All the pretty #branded words

I was just riding along yesterday, having a conversation. Here are some things that were said:

  • “I totally agree.”
  • “I just don’t like it.”
  • “It’s, like, so beautiful.”
  • “Now that is a game changer.”
  • “That result was legit. Totally legit.”
  • “The terminology indicates that … .”
  • “She’s on the spectrum of autism.”
  • “That approach is way out there.”
  • “I feel like the design works.”
  • “You’ll need to ramp up your practicing.”
  • “I can relate to his situation.”
  • “Fuck that sucks.”

I thought about these expressions and wondered why we don’t say:

  • “I agree.”
  • “I don’t like it.”
  • “It’s so beautiful.”
  • “Now that will really change things.”
  • “That result was genuine.”
  • “The word means that … “
  • “She is within the range of autism.”
  • “That approach is extreme.”
  • “I think the design works.”
  • “You’ll need to practice more.”
  • “I can understand his situation.”
  • “I hate that.”

Then, as the day wore on, I began noticing even more of these throwaway #branded words in the conversations of others. I tried to understand why people speak this way. What do we really add by using words like “game-changer,” and scientific-sounding words like “spectrum”?

So I came up with three categories into which these words fall.

One–words that make you sound smarter.

Two–words that make you sound younger.

Three–words that make noise to drive out the silence.

This first category of words doesn’t make you sound smarter. People inject specific words that come from science into daily conversation so that an ordinary sentence appears mightier than it really is. A “spectrum” of something is so much more analytical and the result of your incisive mind than a “range.” Of course like most things that are hung here and there for decoration, these words cover up the fact that the content of the sentence is rather bare, along with the mind of the person making the utterance.

The second category issues forth from the verbal Fountain of Youth. If we can adopt the silly things that young people say, perhaps we can be young, too, similar to the late 60-ish, worn-out old man walking down the sidewalk in Manhattan Beach in flip-flops, board shorts, and a t-shirt from 2011 that celebrates the 10th anniversary of the Hustler Casino. Yes, I saw that. Old Guys Rule in Manhattan Beach financially, but when they dress like children they look silly.

But what words like “duh” (1990s) and “far out” (1960s) really do is date you, because by the time you’ve picked up on the slang, the hippest people have moved on. Actually, they haven’t. They’ve gotten older and are now mired in their own dated speech, and the newest hip words are spoken by a new group of people known as “young.” But since you don’t have access to them, you are stuck with the fashionable words of people twenty years your junior, which eventually becomes its own form of carbon-dating.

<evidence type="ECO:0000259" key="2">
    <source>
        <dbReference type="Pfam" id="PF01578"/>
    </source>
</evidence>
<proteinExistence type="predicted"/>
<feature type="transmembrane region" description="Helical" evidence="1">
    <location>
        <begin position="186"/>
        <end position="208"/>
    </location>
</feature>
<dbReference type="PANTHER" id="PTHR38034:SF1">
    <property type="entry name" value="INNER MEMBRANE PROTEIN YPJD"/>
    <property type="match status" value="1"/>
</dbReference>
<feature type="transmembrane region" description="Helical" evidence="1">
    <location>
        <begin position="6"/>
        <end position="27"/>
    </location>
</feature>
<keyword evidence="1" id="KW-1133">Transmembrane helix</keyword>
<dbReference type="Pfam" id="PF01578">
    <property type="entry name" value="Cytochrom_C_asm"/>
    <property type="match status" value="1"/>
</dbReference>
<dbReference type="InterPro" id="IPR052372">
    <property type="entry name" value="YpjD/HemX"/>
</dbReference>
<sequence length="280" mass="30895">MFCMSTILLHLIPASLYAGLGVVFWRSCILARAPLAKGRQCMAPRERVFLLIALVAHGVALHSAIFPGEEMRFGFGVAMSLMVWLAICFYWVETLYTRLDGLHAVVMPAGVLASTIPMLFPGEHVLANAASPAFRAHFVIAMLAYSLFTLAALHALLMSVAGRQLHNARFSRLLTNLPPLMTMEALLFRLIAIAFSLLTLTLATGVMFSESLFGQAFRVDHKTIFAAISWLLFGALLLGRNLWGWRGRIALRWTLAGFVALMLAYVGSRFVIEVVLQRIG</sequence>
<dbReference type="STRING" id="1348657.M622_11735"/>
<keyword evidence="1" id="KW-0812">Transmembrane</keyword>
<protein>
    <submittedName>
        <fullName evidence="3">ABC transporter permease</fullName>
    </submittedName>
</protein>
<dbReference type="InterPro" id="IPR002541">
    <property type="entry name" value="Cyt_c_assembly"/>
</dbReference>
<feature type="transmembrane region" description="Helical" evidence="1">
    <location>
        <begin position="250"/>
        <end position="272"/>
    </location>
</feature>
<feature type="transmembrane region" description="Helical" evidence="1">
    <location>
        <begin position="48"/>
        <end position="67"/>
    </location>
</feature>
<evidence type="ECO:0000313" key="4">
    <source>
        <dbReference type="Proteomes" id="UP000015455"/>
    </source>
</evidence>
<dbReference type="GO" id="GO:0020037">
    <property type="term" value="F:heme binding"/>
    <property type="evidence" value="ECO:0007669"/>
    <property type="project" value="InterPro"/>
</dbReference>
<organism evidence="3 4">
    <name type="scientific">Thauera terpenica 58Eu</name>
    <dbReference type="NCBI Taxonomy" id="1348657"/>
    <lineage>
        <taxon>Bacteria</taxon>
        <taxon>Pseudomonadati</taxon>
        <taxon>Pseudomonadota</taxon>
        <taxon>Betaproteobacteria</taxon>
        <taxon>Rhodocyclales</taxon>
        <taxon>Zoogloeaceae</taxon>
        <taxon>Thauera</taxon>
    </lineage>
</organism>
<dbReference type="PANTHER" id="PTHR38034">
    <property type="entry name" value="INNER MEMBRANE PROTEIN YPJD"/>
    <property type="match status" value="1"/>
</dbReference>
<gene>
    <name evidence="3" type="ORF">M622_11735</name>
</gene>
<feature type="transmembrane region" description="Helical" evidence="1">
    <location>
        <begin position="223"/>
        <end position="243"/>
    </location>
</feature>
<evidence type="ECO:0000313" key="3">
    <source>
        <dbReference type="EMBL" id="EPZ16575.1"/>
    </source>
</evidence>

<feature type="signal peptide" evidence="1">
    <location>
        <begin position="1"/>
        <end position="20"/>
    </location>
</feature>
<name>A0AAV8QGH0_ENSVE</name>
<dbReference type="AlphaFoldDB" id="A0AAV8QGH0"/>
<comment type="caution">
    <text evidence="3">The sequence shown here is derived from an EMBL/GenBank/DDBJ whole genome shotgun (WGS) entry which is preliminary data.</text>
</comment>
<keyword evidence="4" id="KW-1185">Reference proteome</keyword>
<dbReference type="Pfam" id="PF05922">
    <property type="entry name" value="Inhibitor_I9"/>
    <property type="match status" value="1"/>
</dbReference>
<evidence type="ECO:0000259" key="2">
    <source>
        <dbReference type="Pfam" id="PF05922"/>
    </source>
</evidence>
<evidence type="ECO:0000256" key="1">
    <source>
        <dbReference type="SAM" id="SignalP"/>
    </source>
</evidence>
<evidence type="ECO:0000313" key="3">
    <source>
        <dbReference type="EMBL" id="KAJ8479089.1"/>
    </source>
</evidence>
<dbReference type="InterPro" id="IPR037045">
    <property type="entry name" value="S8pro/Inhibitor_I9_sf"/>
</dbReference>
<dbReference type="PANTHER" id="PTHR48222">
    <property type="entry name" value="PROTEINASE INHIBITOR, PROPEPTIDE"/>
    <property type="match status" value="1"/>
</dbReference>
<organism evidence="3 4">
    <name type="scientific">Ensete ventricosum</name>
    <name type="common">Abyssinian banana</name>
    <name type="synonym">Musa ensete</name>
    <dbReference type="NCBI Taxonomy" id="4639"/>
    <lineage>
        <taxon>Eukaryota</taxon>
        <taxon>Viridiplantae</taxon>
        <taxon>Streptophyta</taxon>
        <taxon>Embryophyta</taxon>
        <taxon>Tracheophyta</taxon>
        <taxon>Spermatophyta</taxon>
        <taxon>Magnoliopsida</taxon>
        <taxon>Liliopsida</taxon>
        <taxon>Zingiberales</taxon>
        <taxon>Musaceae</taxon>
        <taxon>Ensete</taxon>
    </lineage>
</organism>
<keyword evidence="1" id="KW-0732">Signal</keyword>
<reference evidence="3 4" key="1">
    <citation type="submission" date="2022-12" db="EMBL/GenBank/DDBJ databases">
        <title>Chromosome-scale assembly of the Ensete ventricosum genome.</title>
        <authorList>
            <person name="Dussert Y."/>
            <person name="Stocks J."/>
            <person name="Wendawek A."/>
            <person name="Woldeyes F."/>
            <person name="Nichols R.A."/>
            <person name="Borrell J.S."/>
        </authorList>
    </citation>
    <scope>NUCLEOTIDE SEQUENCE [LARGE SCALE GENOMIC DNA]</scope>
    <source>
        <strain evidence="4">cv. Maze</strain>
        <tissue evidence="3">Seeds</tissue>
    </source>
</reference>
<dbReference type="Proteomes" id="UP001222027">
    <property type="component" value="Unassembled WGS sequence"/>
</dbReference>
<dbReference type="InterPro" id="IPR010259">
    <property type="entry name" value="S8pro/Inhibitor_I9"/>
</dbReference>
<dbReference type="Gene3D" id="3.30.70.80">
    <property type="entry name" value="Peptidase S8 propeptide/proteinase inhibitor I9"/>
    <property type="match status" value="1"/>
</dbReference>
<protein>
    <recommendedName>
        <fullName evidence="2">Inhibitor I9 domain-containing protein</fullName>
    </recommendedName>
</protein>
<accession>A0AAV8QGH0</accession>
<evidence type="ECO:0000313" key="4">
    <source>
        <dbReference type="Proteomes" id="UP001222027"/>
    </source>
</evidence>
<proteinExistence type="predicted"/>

The third category is the worst. These are words that kill silence simply for the sake of the murder. Silence, folks, is okay. Long pauses often mean that the other person, or even you, are thinking. Some ideas defy immediate formulation, and have to be worked on, like a tall tree with a small axe.

As some really accomplished musician once said, “Music is what happens between the notes.”

Conversation, real conversation, is the same. It’s what happens … between the words.

END


Read this far? Then maybe it’s time to Go ahead and hit this “subscribe” link. Thank you!

17 thoughts on “All the pretty #branded words”

  1. I have to work not to ridicule guys my age (63) using cool. All. The. Time. At this age, you’re unable to find another descriptor?

        1. Actually, it came from African-American jazz musicians from the late 30’s and 40’s, migrating to unimaginative white people in the 50’s.

  2. In general, adverbs (words ending in ly) should be avoided. I learned a long time ago that people who use a lot (or any) adverbs, are exaggerating. (usually)

  3. Dude, your observations are so dope. The other day I said, “Cool beans”, to somebody- to which they replied, “Please…never say that again”. And rightly so.

    1. That’s okay. I just finished a conversation on the phone in which I said, “Get our ducks in a row,” followed by “Line things out,” followed by “Get on the same page.”

      #winning I mean #losing

  4. I was tasting samples at Costco yesterday for a sauce called Bitchin’

    Depending on your age this can be positive or negative. Stop your complaining, my 60’s Sting Ray was a bitchen bike.

Comments are closed.

%d bloggers like this: